Butler County Education Summit to address local workforce issues
The first Butler County Education Summit will bring together leaders from education and industry to discuss problems facing today's students and workforce.
“There's so many jobs in the region that are left unfilled either because kids don't know they exist, aren't trained properly or there is no way for them to get trained properly,” said Kierston Hobaugh, results and performance director of the Butler County United Way. “So we want to try to bridge that gap somehow.”
The event, hosted by the United Way of Butler County and sponsored by XTO Energy, a subsidiary of ExxonMobil, will be held from 8 a.m. to 2 p.m. Nov. 15 at the Butler Health System Auditorium, 1 Hospital Way, Butler.
“Wherever we can, whatever community we're in, it's really important to be supportive of our educational system and to get schools and teachers the tools that they need to prepare students,” said Karen Matusic, public and government affairs manager for XTO Energy. The company provided a $5,000 grant to finance the summit.
Representatives from Slippery Rock University, Butler County Community College and local school districts, as well as business industry leaders from Allegheny, Butler, Beaver, Lawrence, Westmoreland and Armstrong Counties are invited.
“The private sector should be very involved and help where they can to help raise standards in schools and give teachers what they need to train the employees of tomorrow,” Matusic said.
One issue the summit will address is whether secondary and post-secondary education line up with the skills regional employers expect.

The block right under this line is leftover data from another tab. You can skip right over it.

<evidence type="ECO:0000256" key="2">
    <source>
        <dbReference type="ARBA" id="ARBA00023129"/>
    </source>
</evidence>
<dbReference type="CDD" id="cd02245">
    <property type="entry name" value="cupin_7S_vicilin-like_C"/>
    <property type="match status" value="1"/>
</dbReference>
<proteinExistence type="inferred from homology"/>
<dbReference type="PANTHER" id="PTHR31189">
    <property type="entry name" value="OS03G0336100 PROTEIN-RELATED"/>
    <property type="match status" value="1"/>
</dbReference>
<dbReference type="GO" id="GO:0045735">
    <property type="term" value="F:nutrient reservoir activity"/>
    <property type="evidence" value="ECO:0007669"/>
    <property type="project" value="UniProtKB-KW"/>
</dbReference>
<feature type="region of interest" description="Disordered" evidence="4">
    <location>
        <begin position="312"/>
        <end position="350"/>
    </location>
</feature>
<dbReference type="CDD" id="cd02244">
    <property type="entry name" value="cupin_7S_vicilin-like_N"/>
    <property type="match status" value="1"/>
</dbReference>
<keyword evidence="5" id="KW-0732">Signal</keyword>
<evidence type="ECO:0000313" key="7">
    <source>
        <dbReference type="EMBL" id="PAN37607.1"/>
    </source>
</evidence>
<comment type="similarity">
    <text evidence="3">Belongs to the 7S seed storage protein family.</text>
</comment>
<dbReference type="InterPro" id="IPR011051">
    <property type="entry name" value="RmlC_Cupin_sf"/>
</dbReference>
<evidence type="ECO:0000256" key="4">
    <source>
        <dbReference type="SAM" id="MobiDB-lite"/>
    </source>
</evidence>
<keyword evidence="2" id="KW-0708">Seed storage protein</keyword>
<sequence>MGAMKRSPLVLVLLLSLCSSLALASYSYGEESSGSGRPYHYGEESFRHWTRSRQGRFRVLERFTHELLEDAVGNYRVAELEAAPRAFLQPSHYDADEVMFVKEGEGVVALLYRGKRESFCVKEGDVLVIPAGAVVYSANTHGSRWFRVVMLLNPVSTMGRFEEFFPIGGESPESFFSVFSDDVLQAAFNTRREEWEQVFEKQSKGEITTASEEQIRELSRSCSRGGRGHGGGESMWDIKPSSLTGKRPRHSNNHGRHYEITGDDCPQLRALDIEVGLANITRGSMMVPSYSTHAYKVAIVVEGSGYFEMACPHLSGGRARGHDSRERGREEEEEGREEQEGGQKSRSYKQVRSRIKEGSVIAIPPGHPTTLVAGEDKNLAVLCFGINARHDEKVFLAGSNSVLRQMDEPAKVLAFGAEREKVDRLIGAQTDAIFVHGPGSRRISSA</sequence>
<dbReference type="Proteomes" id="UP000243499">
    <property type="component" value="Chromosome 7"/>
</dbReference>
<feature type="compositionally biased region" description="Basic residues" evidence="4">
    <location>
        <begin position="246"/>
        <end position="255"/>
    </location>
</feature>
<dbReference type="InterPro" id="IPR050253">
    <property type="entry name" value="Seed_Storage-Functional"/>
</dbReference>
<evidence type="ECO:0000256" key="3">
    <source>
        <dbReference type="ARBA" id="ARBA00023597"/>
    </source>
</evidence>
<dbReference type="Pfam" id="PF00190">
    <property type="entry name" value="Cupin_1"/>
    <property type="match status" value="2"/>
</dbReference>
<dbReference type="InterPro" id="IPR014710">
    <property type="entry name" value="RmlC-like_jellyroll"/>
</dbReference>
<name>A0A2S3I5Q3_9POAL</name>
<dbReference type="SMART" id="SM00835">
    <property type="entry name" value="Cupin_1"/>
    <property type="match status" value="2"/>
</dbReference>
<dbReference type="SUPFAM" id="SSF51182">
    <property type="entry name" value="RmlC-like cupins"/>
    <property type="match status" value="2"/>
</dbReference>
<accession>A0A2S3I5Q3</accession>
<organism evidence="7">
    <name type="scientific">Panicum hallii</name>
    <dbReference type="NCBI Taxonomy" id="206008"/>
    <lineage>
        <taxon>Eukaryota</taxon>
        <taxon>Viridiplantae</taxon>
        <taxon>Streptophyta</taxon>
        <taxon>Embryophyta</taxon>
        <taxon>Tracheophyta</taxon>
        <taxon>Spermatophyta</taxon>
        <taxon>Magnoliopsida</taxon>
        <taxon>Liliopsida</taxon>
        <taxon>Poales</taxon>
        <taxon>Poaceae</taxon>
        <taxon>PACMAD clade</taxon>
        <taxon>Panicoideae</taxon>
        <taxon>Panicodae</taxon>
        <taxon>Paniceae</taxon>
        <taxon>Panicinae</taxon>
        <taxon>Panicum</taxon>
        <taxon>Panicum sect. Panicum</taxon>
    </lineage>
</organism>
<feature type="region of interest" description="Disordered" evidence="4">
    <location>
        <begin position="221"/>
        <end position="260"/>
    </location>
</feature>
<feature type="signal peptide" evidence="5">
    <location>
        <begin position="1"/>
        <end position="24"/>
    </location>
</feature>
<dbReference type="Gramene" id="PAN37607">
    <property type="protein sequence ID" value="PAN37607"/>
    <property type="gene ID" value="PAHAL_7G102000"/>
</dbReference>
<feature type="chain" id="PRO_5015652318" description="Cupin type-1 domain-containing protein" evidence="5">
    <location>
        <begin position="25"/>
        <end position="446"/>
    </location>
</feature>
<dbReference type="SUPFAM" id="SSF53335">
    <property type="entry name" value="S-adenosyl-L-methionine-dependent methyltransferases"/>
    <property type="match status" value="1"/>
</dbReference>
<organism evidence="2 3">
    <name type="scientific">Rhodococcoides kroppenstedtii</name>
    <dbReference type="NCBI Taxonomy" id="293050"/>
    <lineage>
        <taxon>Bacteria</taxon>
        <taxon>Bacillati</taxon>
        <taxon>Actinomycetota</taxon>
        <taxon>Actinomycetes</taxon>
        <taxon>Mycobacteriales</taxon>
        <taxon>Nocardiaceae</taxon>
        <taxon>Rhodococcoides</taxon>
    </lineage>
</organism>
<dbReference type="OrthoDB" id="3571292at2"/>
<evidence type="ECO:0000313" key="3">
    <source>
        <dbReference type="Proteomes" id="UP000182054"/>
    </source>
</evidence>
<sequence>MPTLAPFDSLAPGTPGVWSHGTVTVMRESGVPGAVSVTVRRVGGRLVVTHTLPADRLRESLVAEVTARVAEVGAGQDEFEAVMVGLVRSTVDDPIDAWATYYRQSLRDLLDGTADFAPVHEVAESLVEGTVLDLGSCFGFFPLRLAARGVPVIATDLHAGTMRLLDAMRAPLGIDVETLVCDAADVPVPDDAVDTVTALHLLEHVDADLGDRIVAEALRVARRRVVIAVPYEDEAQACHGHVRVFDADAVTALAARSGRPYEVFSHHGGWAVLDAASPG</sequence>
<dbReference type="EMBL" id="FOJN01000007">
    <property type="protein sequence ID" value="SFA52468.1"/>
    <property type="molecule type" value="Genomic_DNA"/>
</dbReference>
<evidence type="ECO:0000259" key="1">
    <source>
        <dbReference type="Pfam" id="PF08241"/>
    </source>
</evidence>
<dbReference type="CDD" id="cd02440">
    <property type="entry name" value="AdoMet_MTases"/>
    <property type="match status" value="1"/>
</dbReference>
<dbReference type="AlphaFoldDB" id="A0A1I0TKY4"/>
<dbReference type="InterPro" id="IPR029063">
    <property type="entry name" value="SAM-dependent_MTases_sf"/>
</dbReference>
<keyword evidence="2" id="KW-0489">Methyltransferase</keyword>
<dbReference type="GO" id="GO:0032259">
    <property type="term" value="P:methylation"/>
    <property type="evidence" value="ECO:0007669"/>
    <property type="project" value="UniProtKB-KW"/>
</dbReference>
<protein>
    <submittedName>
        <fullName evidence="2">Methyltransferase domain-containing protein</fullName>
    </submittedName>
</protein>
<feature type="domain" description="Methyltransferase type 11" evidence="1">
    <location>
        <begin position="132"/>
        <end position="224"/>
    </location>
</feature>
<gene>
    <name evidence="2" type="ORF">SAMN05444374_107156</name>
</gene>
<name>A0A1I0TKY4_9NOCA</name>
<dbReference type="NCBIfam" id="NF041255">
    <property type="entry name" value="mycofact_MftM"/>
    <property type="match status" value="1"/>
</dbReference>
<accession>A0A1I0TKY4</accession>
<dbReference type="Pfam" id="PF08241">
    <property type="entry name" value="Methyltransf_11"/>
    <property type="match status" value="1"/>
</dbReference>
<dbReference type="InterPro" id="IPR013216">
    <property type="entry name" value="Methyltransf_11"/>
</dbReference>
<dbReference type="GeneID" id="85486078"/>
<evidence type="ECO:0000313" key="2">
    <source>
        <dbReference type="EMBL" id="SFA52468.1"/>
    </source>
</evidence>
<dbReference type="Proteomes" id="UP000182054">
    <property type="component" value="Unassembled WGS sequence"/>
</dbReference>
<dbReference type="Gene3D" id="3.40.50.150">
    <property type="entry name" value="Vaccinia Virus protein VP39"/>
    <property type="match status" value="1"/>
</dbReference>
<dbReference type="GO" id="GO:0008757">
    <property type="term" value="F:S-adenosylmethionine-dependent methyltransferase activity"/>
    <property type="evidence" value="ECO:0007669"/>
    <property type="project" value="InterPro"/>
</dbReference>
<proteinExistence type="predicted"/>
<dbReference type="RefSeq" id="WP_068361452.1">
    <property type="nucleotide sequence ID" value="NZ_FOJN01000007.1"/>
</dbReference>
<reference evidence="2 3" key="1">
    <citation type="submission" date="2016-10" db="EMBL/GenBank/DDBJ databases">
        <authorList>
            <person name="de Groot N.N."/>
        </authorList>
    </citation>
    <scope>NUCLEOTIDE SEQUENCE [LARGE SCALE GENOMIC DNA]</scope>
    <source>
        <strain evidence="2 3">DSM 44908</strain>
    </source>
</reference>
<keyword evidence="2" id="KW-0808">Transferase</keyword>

Stacey Burk, program development coordinator at Butler County Vocational Technical School, said students in the vo-tech program train for specific career paths, making it easier for them to know what employers want.
Students in traditional academic programs have a harder time knowing what skills and qualifications potential employers want.
“I just don't think that the communication is there,” said Burk, a member of the United Way's Education Impact Council.
The summit will feature presentations and four roundtable discussions about technology, early childhood education, career guidance and industry in schools.
Students from area high schools will take part in all roundtables to lend their perspectives, and two students, Knoch High School seniors Natalie Corbin and Maddilyn Thoma, will speak about hurdles they've faced in preparing for life after graduation.
“We can talk all we want, but if it's not actually helping students, and if we're not seeing what the student is doing and feeling, then we're not going to get anywhere,” Hobaugh said.
The summit is the first step. Hobaugh said she hopes officials can follow-up with community and student-lead focus groups.
“The goal is to come up with critical messaging for the community as a whole, as well as ... plans as to where do we go now and what do we need to do to put this in place,” Hobaugh said.
Rachel Farkas is a staff writer for Trib Total Media. She can be reached at 724-779-6902 or email@example.com.
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